Does anything beat seeing our favorite band belting out their classics live on stage? Well, yeah.
Seeing our favorite band belting out their classics live on stage in a field, in the summer. And as the sun begins to warm up the northern half of the planet, thoughts naturally turn to that annual summer staple: the music festival.
Yes, these can be rain-cursed mud baths where our tents get stolen by patchouli-scented weirdos. They can also be endless sun-drenched parties that we’ll remember forever — even if the details are a little hazy.
This is a list of the hottest places to see the best live music, drink warm beer and feel giddy as the sun goes down.
Roskilde, Denmark, June 25 – July 2
Nine stages. More than 170 acts.
And an old-school festival experience that won’t be forgotten in a hurry.
Like the UK’s Glastonbury, Roskilde has been going since 1971, although unlike its British counterpart it has retained its hip, off-the-wall feel.
If that all seems a little out there, the lineup this year is first-rate, with New Order, PJ Harvey and LCD Sound system all booked.
Primavera Sound, Barcelona, Spain, June 2-4
Four days without a shower.
A leaking tent that becomes an oven the second the sun crests the horizon. Just two of the worst things about festivals that won’t be found at Primavera.
Dispensing with the traditional campsite, this three-dayer held in the city’s Parc del Forum has become a mainstay of the European scene, with a focus on cutting-edge alternative acts.
Running from Thursday to Saturday, tickets come in cheaper than standard festivals, this year’s headline act: Radiohead.
End of the Road, Dorset, England, September 2-4
“Boutique” festivals have boomed in the UK over the past decade. But while many have earned a reputation as twee breaks for the “keep calm and carry on” generation, End Of The Road has developed into the UK’s best weekend for live music and comedy.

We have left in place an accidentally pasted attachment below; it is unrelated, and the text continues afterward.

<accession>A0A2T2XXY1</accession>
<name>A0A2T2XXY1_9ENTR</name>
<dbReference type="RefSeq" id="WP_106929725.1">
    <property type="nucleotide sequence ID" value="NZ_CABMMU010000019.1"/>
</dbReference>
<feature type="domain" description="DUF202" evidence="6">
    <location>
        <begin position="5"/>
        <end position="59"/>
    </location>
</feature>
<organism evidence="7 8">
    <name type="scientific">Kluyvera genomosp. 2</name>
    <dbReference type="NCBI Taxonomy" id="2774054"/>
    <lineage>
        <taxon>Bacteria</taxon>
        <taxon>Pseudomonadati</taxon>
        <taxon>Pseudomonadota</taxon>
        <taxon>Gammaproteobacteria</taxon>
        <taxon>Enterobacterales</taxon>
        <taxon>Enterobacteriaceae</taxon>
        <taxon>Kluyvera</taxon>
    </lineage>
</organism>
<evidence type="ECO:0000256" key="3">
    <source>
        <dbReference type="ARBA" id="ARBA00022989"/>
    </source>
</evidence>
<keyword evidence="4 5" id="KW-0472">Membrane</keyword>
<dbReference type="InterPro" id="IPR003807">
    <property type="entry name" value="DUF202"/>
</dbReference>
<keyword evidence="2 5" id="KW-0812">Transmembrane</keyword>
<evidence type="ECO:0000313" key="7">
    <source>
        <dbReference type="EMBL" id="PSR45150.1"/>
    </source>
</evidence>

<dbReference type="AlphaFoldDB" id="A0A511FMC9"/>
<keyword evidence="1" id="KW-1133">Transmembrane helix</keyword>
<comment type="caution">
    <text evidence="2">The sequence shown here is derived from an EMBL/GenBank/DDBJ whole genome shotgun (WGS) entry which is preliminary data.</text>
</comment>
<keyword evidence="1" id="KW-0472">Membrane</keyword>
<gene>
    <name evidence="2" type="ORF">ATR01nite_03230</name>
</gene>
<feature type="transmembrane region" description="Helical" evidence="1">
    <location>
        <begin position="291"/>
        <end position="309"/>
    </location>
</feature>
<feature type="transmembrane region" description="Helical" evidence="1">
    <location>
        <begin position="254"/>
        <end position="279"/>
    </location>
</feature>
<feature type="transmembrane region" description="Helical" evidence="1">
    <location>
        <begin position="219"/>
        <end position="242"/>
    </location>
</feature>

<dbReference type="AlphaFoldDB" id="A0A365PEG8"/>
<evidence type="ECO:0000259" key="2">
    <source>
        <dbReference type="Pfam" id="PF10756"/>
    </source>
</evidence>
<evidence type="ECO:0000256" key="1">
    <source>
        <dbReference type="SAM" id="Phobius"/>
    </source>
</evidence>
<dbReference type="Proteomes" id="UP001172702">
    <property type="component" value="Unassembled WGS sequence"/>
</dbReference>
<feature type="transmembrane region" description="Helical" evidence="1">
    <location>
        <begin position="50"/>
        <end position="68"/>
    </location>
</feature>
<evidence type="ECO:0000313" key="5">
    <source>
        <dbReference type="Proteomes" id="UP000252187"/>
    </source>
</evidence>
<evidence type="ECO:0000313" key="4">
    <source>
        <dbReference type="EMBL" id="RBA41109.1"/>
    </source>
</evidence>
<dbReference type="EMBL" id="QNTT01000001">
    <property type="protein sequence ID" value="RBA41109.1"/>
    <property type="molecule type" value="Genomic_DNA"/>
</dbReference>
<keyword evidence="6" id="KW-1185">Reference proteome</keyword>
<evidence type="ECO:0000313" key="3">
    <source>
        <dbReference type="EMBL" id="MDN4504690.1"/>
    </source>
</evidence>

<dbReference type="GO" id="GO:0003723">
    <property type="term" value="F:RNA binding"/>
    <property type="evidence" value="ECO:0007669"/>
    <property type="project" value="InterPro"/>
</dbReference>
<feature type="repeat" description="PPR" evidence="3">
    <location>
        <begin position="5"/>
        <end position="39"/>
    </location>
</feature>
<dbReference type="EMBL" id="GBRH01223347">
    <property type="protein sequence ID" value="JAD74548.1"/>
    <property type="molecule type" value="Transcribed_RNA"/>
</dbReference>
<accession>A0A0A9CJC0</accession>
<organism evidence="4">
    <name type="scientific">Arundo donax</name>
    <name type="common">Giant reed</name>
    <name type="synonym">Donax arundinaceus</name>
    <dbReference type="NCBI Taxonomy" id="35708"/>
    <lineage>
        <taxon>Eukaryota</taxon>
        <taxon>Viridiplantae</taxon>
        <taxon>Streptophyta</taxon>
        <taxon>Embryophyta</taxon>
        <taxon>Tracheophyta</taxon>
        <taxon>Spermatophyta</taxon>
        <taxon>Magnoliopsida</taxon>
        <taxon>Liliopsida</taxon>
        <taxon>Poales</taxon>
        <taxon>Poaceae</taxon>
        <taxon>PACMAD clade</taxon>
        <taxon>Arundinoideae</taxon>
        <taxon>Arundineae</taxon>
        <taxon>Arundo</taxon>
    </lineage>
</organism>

Set in the beautiful Larmer Tree Gardens in Dorset, southwest of London, and taking place as the summer nights begin to creep in, the music here is unashamedly left field. This year sees art-rock stalwarts Animal Collective and songwriter-harpist Joanna Newsom take headline duties.
Canadian alt-pop outfit Broken Social Scene and London punks Savages also make the roster.
Melt!, Germany, July 15-17
Melt!, held at the dystopian Ferropolis industrial museum between Leipzig and Berlin, is arguably the most hedonistic three-day festival out there. A chance to check out some of the world’s best techno and house music, there’s also a smattering of psych rock thrown in for good measure.
Pitchfork Music Festival, Chicago, July 15-17
Uber-cool music publication Pitchfork has been holding a festival in Chicago’s Union Park since 2006. As with Primavera, this three-day gathering is all about getting tickets and then sorting a comfy bed in town to crash on.
NOS Alive, Lisbon, Portugal, July 7-9
The festival formerly known as Optimus is back in the Portuguese capital this July.
Rather than offering the camping free-for-all of Roskilde and the zero-accommodation approach of Primavera, NOS Alive has a series of novel options for festival-goers.
Exit, Novi Sad, Serbia, July 7-10
Born out of Serbia’s democracy protest movement at the turn of the century, Exit’s been topping best festival lists for years. It’s not hard to see why. Its setting, inside Novi Sad’s imposing Petrovaradin Fortress, makes farm field-fests look somewhat pathetic by comparison.
There’s a dance and pop music focus this year, with Ellie Goulding and Bastille set to play the main stage. But Exit is about more than watching bands. The welcoming vibe and late-night partying make it unlike any other festival.
Osheaga, Montreal, Canada, July 29-31
Spread over five stages at Montreal’s Parc Jean-Drapeau, Osheaga is now in its 11th year, booming from a small indie event into Canada’s best-loved festival. There’s still an indie feel to the three-day gathering, with acts including Beirut, Frightened Rabbit, Kurt Vile and Wolf Parade filling the critically acclaimed quotient.
Rock en Seine, Paris, France, August 26-28
Rock en Seine has a well-earned reputation as one of Europe’s best festivals, its bookers striking the perfect line between the best upcoming and critical acts and huge names that pull in the crowds. This year’s event, held as ever at the end of August in the stunning Domaine National de Saint-Cloud park in the west of Paris, is no exception.